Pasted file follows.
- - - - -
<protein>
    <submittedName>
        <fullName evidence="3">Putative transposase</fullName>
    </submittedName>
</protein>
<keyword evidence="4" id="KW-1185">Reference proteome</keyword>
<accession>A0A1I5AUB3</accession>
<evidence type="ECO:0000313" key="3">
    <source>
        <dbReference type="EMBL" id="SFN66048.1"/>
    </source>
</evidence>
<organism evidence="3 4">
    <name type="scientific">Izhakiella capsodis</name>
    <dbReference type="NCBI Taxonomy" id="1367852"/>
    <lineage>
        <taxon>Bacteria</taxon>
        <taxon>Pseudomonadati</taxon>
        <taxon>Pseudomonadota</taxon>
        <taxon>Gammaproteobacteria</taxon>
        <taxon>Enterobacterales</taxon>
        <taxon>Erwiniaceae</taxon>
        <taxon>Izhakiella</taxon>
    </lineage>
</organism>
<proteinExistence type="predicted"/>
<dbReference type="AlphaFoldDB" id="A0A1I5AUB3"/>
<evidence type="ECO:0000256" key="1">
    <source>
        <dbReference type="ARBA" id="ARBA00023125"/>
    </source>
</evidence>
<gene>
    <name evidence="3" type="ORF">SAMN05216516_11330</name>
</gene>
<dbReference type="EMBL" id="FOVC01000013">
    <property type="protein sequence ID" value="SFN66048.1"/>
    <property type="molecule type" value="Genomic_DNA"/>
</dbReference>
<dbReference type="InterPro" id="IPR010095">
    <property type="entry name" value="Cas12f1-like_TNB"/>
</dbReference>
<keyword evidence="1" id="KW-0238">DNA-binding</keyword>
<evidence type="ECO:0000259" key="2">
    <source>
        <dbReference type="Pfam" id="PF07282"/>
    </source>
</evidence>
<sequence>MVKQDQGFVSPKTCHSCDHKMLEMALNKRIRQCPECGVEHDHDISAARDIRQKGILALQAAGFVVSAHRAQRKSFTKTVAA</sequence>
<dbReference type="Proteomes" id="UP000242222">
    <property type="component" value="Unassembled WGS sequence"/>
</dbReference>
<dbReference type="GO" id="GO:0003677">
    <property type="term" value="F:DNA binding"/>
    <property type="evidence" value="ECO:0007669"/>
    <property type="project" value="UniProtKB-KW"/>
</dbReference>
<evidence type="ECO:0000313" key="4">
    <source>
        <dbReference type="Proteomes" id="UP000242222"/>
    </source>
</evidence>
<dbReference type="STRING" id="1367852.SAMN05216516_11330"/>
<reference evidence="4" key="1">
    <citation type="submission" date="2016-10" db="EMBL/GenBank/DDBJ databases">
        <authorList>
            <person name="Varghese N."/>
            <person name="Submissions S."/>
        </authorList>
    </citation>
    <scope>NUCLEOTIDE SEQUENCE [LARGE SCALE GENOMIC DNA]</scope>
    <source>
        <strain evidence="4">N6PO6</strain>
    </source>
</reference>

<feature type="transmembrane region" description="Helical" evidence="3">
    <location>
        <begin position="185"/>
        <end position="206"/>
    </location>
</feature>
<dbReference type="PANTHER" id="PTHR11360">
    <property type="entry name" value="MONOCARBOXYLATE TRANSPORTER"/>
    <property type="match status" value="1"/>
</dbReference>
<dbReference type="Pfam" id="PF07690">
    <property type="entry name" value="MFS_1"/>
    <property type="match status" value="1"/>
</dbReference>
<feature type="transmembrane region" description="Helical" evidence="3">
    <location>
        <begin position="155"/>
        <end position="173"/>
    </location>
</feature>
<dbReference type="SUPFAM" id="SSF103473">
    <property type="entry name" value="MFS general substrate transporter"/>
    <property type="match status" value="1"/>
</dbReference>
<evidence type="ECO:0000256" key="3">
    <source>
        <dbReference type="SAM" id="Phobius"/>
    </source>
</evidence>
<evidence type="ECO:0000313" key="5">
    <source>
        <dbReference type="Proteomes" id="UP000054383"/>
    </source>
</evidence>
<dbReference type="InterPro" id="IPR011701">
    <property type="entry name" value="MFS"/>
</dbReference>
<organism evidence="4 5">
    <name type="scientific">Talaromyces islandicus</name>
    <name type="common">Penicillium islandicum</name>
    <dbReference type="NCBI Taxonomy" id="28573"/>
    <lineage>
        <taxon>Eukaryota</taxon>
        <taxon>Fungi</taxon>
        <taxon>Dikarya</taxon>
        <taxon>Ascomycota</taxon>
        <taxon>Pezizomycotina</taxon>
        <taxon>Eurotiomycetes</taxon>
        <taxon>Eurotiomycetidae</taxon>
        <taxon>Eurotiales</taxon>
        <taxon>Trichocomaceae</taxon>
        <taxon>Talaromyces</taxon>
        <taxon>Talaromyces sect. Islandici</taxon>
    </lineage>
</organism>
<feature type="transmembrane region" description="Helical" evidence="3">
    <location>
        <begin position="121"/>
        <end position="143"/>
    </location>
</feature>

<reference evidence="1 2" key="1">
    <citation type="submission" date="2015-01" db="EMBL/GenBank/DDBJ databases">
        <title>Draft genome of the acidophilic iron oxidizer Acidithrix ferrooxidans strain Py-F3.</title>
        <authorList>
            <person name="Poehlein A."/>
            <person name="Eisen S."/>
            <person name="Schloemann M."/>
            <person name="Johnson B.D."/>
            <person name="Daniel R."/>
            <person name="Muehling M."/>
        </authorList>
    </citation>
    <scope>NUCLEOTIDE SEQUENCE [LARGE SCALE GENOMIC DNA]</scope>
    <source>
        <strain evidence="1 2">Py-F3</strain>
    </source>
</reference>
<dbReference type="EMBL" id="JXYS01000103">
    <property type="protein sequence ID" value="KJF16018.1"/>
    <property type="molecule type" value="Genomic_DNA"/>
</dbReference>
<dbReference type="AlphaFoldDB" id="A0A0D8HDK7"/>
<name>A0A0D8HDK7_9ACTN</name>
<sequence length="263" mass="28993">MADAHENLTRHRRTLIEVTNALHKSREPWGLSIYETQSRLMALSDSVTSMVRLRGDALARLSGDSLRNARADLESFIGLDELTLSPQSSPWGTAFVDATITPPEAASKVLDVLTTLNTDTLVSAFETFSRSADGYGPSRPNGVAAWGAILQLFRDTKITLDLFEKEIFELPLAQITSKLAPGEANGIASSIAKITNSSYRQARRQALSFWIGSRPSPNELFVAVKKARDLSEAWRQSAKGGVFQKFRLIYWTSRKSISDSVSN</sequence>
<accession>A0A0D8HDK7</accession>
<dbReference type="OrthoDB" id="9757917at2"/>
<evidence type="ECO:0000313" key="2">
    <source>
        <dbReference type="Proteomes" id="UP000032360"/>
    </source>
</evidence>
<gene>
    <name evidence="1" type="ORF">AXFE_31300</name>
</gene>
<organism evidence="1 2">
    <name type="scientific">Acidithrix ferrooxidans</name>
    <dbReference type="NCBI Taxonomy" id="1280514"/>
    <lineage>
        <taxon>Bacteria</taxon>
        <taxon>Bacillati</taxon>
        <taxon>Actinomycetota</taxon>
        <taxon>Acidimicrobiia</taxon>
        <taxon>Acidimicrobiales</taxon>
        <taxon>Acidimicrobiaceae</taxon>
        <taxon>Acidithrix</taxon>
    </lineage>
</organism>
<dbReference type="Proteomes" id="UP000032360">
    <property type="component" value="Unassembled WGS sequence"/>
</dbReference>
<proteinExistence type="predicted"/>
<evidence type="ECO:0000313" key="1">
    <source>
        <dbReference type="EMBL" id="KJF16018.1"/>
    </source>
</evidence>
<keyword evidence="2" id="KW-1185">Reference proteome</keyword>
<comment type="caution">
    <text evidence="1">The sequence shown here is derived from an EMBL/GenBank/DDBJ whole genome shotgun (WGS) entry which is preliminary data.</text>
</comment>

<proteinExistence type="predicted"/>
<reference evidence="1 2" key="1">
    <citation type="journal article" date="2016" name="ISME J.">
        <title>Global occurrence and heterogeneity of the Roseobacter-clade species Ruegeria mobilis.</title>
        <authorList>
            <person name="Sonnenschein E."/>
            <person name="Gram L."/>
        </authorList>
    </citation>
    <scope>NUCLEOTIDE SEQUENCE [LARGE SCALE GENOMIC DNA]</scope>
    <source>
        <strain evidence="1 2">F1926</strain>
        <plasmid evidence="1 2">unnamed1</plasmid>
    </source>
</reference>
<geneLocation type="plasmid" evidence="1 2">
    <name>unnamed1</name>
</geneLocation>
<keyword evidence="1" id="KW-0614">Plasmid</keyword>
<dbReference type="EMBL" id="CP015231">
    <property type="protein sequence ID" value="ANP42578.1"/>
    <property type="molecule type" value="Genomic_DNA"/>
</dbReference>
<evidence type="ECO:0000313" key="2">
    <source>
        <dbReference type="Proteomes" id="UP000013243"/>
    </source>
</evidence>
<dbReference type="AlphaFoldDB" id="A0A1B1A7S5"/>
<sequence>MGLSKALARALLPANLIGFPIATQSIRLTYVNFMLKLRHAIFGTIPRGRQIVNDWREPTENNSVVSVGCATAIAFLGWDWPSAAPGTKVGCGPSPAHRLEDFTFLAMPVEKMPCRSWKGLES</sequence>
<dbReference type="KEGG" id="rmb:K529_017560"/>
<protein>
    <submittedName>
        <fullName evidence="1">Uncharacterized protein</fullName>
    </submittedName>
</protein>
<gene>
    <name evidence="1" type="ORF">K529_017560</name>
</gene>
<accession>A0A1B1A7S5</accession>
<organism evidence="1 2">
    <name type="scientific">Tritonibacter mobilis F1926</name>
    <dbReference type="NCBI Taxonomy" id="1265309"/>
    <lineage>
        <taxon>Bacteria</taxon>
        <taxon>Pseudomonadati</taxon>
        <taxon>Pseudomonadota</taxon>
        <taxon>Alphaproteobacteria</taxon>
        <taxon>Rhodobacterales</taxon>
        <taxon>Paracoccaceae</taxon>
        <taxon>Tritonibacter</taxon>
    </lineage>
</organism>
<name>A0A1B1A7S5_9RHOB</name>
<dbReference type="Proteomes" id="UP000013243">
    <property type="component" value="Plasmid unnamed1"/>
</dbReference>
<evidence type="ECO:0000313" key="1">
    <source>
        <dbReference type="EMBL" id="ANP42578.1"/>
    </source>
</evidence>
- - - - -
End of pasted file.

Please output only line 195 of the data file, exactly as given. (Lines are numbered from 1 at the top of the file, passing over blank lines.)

    <text evidence="1">The sequence shown here is derived from an EMBL/GenBank/DDBJ whole genome shotgun (WGS) entry which is preliminary data.</text>